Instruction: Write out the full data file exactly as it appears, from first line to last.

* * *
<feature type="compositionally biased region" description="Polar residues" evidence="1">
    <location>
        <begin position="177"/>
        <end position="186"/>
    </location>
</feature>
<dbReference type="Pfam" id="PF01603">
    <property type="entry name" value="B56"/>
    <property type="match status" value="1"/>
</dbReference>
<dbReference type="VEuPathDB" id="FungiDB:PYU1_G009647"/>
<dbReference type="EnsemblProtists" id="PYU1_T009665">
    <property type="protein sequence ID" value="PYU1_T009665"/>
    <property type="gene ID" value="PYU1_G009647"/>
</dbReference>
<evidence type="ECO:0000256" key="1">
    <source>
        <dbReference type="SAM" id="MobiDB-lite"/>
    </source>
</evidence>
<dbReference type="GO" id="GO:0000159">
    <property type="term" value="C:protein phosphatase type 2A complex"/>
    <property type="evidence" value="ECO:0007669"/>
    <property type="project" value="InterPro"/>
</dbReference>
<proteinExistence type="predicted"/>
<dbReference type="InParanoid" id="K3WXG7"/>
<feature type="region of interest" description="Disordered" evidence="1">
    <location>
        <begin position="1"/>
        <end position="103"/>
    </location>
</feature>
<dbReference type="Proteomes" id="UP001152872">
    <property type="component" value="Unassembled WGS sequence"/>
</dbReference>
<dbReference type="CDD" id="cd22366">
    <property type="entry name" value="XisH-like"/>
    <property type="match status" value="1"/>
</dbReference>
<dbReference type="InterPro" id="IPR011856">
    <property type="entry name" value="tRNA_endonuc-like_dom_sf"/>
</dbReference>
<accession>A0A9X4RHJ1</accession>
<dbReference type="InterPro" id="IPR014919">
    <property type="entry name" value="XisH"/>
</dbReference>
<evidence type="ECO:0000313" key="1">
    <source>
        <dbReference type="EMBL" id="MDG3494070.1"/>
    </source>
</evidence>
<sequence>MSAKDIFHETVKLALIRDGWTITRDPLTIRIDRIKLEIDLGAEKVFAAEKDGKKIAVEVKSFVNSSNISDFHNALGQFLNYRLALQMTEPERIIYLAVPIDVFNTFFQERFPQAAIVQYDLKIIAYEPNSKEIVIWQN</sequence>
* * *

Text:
<feature type="compositionally biased region" description="Polar residues" evidence="1">
    <location>
        <begin position="177"/>
        <end position="186"/>
    </location>
</feature>
<dbReference type="Pfam" id="PF01603">
    <property type="entry name" value="B56"/>
    <property type="match status" value="1"/>
</dbReference>
<dbReference type="VEuPathDB" id="FungiDB:PYU1_G009647"/>
<dbReference type="EnsemblProtists" id="PYU1_T009665">
    <property type="protein sequence ID" value="PYU1_T009665"/>
    <property type="gene ID" value="PYU1_G009647"/>
</dbReference>
<evidence type="ECO:0000256" key="1">
    <source>
        <dbReference type="SAM" id="MobiDB-lite"/>
    </source>
</evidence>
<dbReference type="GO" id="GO:0000159">
    <property type="term" value="C:protein phosphatase type 2A complex"/>
    <property type="evidence" value="ECO:0007669"/>
    <property type="project" value="InterPro"/>
</dbReference>
<proteinExistence type="predicted"/>
<dbReference type="InParanoid" id="K3WXG7"/>
<feature type="region of interest" description="Disordered" evidence="1">
    <location>
        <begin position="1"/>
        <end position="103"/>
    </location>
</feature>
<dbReference type="Proteomes" id="UP001152872">
    <property type="component" value="Unassembled WGS sequence"/>
</dbReference>
<dbReference type="CDD" id="cd22366">
    <property type="entry name" value="XisH-like"/>
    <property type="match status" value="1"/>
</dbReference>
<dbReference type="InterPro" id="IPR011856">
    <property type="entry name" value="tRNA_endonuc-like_dom_sf"/>
</dbReference>
<accession>A0A9X4RHJ1</accession>
<dbReference type="InterPro" id="IPR014919">
    <property type="entry name" value="XisH"/>
</dbReference>
<evidence type="ECO:0000313" key="1">
    <source>
        <dbReference type="EMBL" id="MDG3494070.1"/>
    </source>
</evidence>
<sequence>MSAKDIFHETVKLALIRDGWTITRDPLTIRIDRIKLEIDLGAEKVFAAEKDGKKIAVEVKSFVNSSNISDFHNALGQFLNYRLALQMTEPERIIYLAVPIDVFNTFFQERFPQAAIVQYDLKIIAYEPNSKEIVIWQN</sequence>